More misery for rail commuters as the RMT calls another national strike

More misery for rail commuters as the RMT calls another national strike

Service line: Passengers at Britain's busiest railway station, London Waterloo (Simon Calder)

Service line: Passengers at Britain’s busiest railway station, London Waterloo (Simon Calder)

Rail passengers will find services disrupted by strikes on five of the first nine days of October.

The RMT union called for more than 40,000 workers employed by Network Rail and 15 train operators on Saturday 8 October. The stop will also affect trains the following day.

The recently announced strike comes in addition to industrial action on Saturday 1 October from RMT and Aslef, the train drivers’ union, which will disrupt trains the following day.

The drivers who work for a dozen train operators will also walk out on Wednesday 5 October. This means that of the first nine days of next month, normal services can only be expected on 3, 4, 6 and 7 October.

Announcing the extra strike, RMT general secretary Mick Lynch confirmed the union had been involved in talks with the new transport secretary, Anne-Marie Trevelyan.

Mr Lynch said: “We welcome this more positive approach from the Government to engage as a first step towards finding an appropriate settlement.

“But since no new offer has been put forward, our members have no choice but to continue this strike.

“We will continue to negotiate in good faith, but the employers and the government must understand that our industrial campaign will continue for as long as it takes.”

The main effect of the strike will be to shut down at least half of the passenger line due to the absence of around 5,000 Network Rail signallers. Some trains will run on the remaining part of the network, but with much reduced service.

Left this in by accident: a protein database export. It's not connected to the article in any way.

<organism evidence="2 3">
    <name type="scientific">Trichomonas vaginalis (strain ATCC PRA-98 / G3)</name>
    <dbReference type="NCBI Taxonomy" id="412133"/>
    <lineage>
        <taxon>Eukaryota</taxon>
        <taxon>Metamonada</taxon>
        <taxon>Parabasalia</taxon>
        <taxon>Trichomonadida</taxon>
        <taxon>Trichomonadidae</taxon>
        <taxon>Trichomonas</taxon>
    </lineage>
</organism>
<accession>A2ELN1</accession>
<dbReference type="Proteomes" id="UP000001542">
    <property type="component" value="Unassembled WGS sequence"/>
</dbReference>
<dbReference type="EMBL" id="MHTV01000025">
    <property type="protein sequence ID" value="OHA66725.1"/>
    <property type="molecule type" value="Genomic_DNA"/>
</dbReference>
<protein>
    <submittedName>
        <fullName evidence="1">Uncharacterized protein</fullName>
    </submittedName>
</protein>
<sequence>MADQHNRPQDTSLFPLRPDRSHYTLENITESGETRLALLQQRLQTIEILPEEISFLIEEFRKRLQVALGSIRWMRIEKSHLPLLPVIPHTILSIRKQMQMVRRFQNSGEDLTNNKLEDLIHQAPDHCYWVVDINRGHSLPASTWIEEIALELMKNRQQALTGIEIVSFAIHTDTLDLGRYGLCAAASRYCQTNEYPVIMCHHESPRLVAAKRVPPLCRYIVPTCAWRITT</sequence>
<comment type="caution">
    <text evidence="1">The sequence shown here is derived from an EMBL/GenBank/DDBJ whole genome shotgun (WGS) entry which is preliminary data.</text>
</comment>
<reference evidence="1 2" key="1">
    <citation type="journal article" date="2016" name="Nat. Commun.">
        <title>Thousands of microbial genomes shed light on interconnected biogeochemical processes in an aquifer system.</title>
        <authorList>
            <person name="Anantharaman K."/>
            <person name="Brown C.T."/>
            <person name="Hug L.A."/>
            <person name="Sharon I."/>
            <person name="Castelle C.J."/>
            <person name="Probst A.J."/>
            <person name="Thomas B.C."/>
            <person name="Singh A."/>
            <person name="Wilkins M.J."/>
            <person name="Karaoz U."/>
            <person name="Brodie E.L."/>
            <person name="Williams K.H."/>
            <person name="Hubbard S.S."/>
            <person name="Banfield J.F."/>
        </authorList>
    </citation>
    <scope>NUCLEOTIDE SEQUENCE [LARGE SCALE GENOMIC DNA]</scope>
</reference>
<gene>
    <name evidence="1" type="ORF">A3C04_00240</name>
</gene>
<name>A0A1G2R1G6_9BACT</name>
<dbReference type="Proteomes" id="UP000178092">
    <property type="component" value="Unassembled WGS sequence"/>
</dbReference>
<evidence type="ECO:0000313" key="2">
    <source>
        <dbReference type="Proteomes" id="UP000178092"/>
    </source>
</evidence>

A Network Rail spokesperson said: “This latest strike will again mean very significant disruption for passengers and we would ask people to only travel if absolutely necessary due to the reduced service that will be in place. Full timetables for all upcoming strike days will be published in due course.”

Train operators include the major London-focused firms: Greater Anglia, GTR (including Southern, Great Northern, Thameslink at Gatwick Express), Southeastern and South Western Railway.

Major intercity operators will be affected: Avanti West Coast, CrossCountry, East Midlands Railway, Great Western Railway, Hull Trains, LNER and TransPennine Express.

The remaining operators are Chiltern Railways, c2c, Northern Trains and West Midlands Trains.

Northern Ireland Railways and the Island Line on the Isle of Wight will not be affected.

The rail unions are engaged in a deep and bitter dispute over pay, jobs and working practices with Network Rail, the train operators and the authorities.

Union bosses say that the Ministry of Transport (DfT) is pulling strings and preventing the operators from making wage offers that will approach today’s rate of inflation – almost 10 per cent.

The government maintains that any wage settlement must contain productivity agreements for “modernisation” of the railway network. Since the coronavirus pandemic, ticket revenue has fallen by a fifth with far fewer commuters buying season tickets.

A spokesman for the Rail Delivery Group, which represents train operators, said: “This strike will affect sports fans, friends and families who plan to attend and RMT members themselves who have already lost, at least, many hundreds of pounds due to industrial action since June.

“Instead of staging more counterproductive action that will alienate the very customers we need to secure the industry’s long-term future, RMT management should commit to serious reform. That’s how we can improve services and deliver a fair deal for our people, passengers and for taxpayers.”

The rail strike was carried out on World Car Free Day.

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